Fish farms kill more seals as industry tries to save salmon

Fish farms in Scotland have killed more seals so far this year than they did in the same period last year, fuelling criticism that the controversial industry prefers 'cheap bullets' to more humane ways of protecting its lucrative stocks.

A seal grabs a fish in the River Tyne.

The number of seals shot has risen from 41 in the first half of 2016 to 61 for first half of this year, of which most were shot by fish farmers.

While some fish farms, including Greig Seafood, recorded no killings and have invested in costly but apparently valuable anti-predator netting to keep seals out without harming them, leading firms including Marine Harvest shot more seals, with that firm’s death toll up from eight to 11. The rise flies in the face of an industry aim of ending the death toll as an expected US ban on imports from countries using lethal methods threatens the sector’s multi-million-pound exports

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Campaigners said salmon farmers could not claim to be honouring their pledge to shoot “as a last resort” unless they had invested in the nets, which act like underwater fences to stop seals reaching caged salmon. They also questioned the reliability of self-reported shootings and urged the government to bring in independent monitoring and hire marksmen to do the job to ensure killings were kept to a minimum.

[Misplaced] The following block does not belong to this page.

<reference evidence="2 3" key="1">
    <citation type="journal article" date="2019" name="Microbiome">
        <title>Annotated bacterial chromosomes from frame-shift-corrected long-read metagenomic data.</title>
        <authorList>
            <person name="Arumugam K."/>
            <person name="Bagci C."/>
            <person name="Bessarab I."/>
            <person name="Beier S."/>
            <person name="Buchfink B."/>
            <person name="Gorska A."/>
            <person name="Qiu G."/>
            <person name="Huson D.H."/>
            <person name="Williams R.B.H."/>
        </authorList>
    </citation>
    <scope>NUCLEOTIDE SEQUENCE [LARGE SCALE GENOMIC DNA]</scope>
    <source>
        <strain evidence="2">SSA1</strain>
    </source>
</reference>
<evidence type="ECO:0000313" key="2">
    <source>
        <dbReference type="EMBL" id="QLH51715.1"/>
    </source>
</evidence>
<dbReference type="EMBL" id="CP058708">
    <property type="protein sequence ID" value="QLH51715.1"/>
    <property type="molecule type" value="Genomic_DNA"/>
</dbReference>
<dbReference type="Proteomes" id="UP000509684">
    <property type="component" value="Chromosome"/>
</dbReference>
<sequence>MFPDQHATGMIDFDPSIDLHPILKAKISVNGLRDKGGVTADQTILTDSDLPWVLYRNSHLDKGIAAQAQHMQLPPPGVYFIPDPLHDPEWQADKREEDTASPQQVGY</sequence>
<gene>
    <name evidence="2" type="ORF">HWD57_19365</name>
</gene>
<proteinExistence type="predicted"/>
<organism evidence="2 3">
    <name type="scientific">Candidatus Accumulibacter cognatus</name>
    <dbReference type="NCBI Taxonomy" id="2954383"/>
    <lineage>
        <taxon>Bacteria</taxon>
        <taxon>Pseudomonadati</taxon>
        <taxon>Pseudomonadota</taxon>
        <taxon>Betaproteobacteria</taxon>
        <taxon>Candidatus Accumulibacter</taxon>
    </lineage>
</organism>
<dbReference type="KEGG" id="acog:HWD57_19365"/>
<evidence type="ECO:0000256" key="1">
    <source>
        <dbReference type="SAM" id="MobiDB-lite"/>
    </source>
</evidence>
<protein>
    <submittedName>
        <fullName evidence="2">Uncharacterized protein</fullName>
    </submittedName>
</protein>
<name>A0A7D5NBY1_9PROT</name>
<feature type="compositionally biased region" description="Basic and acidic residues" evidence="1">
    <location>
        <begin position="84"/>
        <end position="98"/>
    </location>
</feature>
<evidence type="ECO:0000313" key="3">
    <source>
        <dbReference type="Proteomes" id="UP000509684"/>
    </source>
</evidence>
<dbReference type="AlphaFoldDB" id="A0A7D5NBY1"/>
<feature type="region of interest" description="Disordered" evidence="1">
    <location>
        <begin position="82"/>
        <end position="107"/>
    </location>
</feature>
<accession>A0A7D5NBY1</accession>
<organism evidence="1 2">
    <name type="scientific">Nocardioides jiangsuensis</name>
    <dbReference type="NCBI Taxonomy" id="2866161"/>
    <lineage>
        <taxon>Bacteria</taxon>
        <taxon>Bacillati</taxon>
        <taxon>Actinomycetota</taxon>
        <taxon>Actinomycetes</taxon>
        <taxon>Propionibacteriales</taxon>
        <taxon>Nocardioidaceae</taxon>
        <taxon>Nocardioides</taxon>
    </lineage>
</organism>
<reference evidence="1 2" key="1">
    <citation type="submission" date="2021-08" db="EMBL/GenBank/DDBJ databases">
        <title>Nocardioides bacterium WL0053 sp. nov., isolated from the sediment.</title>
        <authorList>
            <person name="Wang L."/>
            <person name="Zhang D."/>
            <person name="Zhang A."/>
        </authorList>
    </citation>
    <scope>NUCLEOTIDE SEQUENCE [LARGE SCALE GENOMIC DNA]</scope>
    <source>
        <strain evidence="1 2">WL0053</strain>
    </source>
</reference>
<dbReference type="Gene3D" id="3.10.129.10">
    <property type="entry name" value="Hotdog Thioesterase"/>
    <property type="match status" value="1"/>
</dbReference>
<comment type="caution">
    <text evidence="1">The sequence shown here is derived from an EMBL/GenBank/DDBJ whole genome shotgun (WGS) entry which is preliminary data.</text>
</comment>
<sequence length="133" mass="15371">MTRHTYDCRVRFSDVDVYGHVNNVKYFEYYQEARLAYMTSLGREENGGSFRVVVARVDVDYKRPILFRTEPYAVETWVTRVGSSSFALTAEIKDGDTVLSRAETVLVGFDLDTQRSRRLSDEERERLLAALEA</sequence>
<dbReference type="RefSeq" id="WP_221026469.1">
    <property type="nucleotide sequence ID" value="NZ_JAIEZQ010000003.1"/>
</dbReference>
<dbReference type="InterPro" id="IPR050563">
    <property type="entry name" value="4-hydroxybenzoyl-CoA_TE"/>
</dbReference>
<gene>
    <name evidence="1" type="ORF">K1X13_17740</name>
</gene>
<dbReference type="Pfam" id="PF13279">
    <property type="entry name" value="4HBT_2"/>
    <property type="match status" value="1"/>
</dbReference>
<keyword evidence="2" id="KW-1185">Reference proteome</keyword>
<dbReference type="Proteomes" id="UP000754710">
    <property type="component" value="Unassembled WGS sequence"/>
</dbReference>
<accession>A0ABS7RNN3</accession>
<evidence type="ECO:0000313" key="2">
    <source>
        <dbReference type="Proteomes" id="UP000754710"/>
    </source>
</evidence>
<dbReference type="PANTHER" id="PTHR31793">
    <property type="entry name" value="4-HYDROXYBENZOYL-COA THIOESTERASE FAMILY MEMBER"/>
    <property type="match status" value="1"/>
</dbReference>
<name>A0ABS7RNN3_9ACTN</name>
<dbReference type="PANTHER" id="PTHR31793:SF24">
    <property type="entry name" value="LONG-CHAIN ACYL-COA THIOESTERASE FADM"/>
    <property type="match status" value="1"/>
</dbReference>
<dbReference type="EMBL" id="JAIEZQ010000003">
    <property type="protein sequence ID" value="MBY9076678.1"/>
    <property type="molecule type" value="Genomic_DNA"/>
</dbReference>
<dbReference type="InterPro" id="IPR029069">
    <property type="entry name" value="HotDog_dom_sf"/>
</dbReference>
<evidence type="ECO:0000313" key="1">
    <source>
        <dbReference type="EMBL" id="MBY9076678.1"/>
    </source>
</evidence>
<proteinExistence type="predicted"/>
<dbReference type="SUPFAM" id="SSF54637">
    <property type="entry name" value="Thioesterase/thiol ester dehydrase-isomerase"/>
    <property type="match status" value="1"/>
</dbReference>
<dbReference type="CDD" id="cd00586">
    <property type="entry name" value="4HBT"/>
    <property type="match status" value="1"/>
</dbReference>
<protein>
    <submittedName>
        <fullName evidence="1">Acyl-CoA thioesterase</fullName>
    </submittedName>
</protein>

John Robins, secretary of the Save Our Seals Fund and Animal Concern charities, said: “There’s absolutely no need to shoot any seals, numbers should be falling, not rising. They should install netting before they start shooting – that would be last resort. But they are reaching for the guns because bullets are cheaper than nets.”

Don Staniford, director of the Global Alliance Against Industrial Aquaculture, said: “It costs £1 million per salmon farm [on average] to install seal-friendly predator nets –as Grieg Seafood has done in Shetland leading to zero seal kills in 2016 and thus far in 2017 – yet some trigger-happy companies continue to slaughter seals.”

Campaigners questioned the reliability of self-reporting of killings.

They urged the government to introduce independent monitoring and bring in its own marksmen while shooting continued.